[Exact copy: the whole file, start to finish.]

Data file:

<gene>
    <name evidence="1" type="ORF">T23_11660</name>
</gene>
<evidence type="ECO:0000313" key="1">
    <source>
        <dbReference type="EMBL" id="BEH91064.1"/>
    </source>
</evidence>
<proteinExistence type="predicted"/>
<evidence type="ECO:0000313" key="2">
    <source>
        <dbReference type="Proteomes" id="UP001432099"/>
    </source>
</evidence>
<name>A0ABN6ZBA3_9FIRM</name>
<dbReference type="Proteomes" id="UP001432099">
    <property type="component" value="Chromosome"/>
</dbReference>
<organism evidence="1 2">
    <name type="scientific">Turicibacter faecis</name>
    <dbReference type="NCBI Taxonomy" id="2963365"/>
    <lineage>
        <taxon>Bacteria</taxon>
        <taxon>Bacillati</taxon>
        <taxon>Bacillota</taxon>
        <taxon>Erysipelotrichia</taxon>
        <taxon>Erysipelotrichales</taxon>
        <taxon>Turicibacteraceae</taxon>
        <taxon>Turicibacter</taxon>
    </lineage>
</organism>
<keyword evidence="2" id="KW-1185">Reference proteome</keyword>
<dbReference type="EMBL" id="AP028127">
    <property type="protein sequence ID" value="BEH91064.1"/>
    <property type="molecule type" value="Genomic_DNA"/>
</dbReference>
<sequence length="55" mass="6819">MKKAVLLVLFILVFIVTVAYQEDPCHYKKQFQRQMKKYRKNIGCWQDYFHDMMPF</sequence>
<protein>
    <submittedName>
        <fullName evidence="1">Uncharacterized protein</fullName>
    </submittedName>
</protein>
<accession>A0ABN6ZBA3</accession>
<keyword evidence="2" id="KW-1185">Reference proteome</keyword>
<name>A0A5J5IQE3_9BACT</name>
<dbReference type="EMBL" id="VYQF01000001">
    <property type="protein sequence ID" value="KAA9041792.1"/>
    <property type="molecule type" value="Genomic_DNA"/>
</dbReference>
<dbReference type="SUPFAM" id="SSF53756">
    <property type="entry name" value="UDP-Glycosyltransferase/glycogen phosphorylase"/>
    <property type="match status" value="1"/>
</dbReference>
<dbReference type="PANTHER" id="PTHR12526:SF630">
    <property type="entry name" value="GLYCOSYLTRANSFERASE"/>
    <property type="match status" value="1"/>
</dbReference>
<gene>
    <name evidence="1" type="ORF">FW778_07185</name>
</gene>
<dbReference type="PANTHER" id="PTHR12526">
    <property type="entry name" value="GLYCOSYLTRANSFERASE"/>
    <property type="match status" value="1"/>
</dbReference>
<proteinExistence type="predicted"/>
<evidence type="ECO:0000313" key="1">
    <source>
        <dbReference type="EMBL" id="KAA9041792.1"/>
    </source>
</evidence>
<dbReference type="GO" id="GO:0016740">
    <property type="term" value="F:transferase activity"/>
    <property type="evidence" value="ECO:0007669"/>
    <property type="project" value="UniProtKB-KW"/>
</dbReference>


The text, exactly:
<gene>
    <name evidence="1" type="ORF">T23_11660</name>
</gene>
<evidence type="ECO:0000313" key="1">
    <source>
        <dbReference type="EMBL" id="BEH91064.1"/>
    </source>
</evidence>
<proteinExistence type="predicted"/>
<evidence type="ECO:0000313" key="2">
    <source>
        <dbReference type="Proteomes" id="UP001432099"/>
    </source>
</evidence>
<name>A0ABN6ZBA3_9FIRM</name>
<dbReference type="Proteomes" id="UP001432099">
    <property type="component" value="Chromosome"/>
</dbReference>
<organism evidence="1 2">
    <name type="scientific">Turicibacter faecis</name>
    <dbReference type="NCBI Taxonomy" id="2963365"/>
    <lineage>
        <taxon>Bacteria</taxon>
        <taxon>Bacillati</taxon>
        <taxon>Bacillota</taxon>
        <taxon>Erysipelotrichia</taxon>
        <taxon>Erysipelotrichales</taxon>
        <taxon>Turicibacteraceae</taxon>
        <taxon>Turicibacter</taxon>
    </lineage>
</organism>
<keyword evidence="2" id="KW-1185">Reference proteome</keyword>
<dbReference type="EMBL" id="AP028127">
    <property type="protein sequence ID" value="BEH91064.1"/>
    <property type="molecule type" value="Genomic_DNA"/>
</dbReference>
<sequence length="55" mass="6819">MKKAVLLVLFILVFIVTVAYQEDPCHYKKQFQRQMKKYRKNIGCWQDYFHDMMPF</sequence>
<protein>
    <submittedName>
        <fullName evidence="1">Uncharacterized protein</fullName>
    </submittedName>
</protein>
<accession>A0ABN6ZBA3</accession>
<keyword evidence="2" id="KW-1185">Reference proteome</keyword>
<name>A0A5J5IQE3_9BACT</name>
<dbReference type="EMBL" id="VYQF01000001">
    <property type="protein sequence ID" value="KAA9041792.1"/>
    <property type="molecule type" value="Genomic_DNA"/>
</dbReference>
<dbReference type="SUPFAM" id="SSF53756">
    <property type="entry name" value="UDP-Glycosyltransferase/glycogen phosphorylase"/>
    <property type="match status" value="1"/>
</dbReference>
<dbReference type="PANTHER" id="PTHR12526:SF630">
    <property type="entry name" value="GLYCOSYLTRANSFERASE"/>
    <property type="match status" value="1"/>
</dbReference>
<gene>
    <name evidence="1" type="ORF">FW778_07185</name>
</gene>
<dbReference type="PANTHER" id="PTHR12526">
    <property type="entry name" value="GLYCOSYLTRANSFERASE"/>
    <property type="match status" value="1"/>
</dbReference>
<proteinExistence type="predicted"/>
<evidence type="ECO:0000313" key="1">
    <source>
        <dbReference type="EMBL" id="KAA9041792.1"/>
    </source>
</evidence>
<dbReference type="GO" id="GO:0016740">
    <property type="term" value="F:transferase activity"/>
    <property type="evidence" value="ECO:0007669"/>
    <property type="project" value="UniProtKB-KW"/>
</dbReference>